Shifting the study focus to training, a majority — 54 percent — had a negative experience in training, with the most commonly cited problem being the simulator instructor. “If we start here,” working to improve instructor selection and performance, “we can see an immediate improvement in training,” Holder said.
Training also has a role in combating a new category of accidents that has developed in recent years, “black swan events” that cannot be predicted based on past experience, Learmount said. “Jets are getting more reliable and safety events are getting fewer, but when it [a black swan event] happens, it tends more to be unforeseeable.”
The only possible approach to the unknowable nature of these events is enhanced piloting “resilience, a newly sought quality that comes from good, broad comprehensive training, that provides pilots with the operational and technical knowledge levels that enable them to recognize priorities when they have to deal with the unexpected,” Learmount said.
Another important training process overhaul should be a move toward “evidence-based training” … an International Civil Aviation Organization (ICAO) principle, he said. “You train to a performance objective, and don’t stop until that objective has been achieved. ‘Not failing’ an exercise does not result in a pass. There has been a loss of pilot exposure to anything other than pre-packaged flight planning, followed by automated flight.”
Training, or the lack thereof, also plays a role in loss (or lack) of control (LOC) accidents, he added. “There have been 12 fatal LOC accidents since 2000; all could have been prevented, some quite easily. Unless the causes are understood and mitigating training put in place, more LOC accidents will occur.”
Attacking LOC through design is difficult, as Airbus has learned with its fly-by-wire concept intended to keep the aircraft within its flight envelope. “Air France 447 [the South Atlantic A330 crash] shows that this doesn’t always work,” he said, and even the best LOC training won’t help “because it presupposes that the crew of an aircraft that has got into an unusual or extreme attitude will have the mental capacity to recover from it.”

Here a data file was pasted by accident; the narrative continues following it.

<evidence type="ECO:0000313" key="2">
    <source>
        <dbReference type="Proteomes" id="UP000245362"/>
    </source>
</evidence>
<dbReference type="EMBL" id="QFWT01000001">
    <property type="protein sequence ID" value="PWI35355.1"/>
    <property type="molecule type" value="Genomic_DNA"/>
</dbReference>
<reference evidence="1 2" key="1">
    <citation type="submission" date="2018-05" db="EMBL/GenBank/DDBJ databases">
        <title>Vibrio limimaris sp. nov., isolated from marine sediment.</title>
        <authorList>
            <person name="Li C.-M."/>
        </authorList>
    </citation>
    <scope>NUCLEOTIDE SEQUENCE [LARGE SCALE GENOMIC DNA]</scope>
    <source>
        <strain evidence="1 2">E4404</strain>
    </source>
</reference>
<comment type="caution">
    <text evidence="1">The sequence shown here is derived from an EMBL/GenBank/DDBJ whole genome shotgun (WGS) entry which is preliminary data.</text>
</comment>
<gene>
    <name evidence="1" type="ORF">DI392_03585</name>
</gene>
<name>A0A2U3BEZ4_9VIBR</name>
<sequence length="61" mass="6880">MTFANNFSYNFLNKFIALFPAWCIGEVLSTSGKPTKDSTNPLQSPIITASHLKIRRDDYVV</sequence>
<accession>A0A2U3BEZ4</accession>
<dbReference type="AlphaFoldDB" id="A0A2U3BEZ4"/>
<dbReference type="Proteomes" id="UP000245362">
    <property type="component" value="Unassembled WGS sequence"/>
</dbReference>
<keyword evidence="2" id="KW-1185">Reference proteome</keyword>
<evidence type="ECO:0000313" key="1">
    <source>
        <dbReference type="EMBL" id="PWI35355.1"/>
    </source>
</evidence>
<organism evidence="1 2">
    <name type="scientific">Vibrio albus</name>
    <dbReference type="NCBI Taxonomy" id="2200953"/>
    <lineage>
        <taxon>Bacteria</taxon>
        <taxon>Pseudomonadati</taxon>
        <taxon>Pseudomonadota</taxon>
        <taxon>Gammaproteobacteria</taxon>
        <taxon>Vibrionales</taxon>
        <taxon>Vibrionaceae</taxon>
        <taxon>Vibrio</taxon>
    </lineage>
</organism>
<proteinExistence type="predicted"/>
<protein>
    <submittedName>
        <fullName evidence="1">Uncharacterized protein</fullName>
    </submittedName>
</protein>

Lagging governmental support for oversight efforts was discussed by Nicolas Rallo, ICAO’s regional safety officer from the European and North Atlantic (EUR/NAT) Office. Most recent ICAO Universal Safety Oversight Audit Program examinations of civil aviation authorities (CAAs) showed problems. The world average lack of effective implementation of CAA responsibilities for qualification and training of technical staff is the most problematic, achieving only 41.1 percent of necessary levels, he said. And while CAA funding was considered to be within 58 percent of target levels globally — 60 percent for the EUR/NAT region — in judging a sufficient level of human resources, the global average of 24 percent beat the EUR/NAT results of 22 percent. And on the question of whether the CAA is a competitive employer, the world average of 46 percent beat out the 42 percent of EUR/NAT.
The reasons for the poor EUR/NAT performance, Rallo said, include discontinued positions, failure to replace departing technical staff, blocked recruitments and reductions in CAA training budgets. The basis of these problems, often in “high political levels,” he said, are a lack of awareness of the consequences for the CAA, the nation and the industry; lack of understanding of the needs of civil aviation; and lack of political will.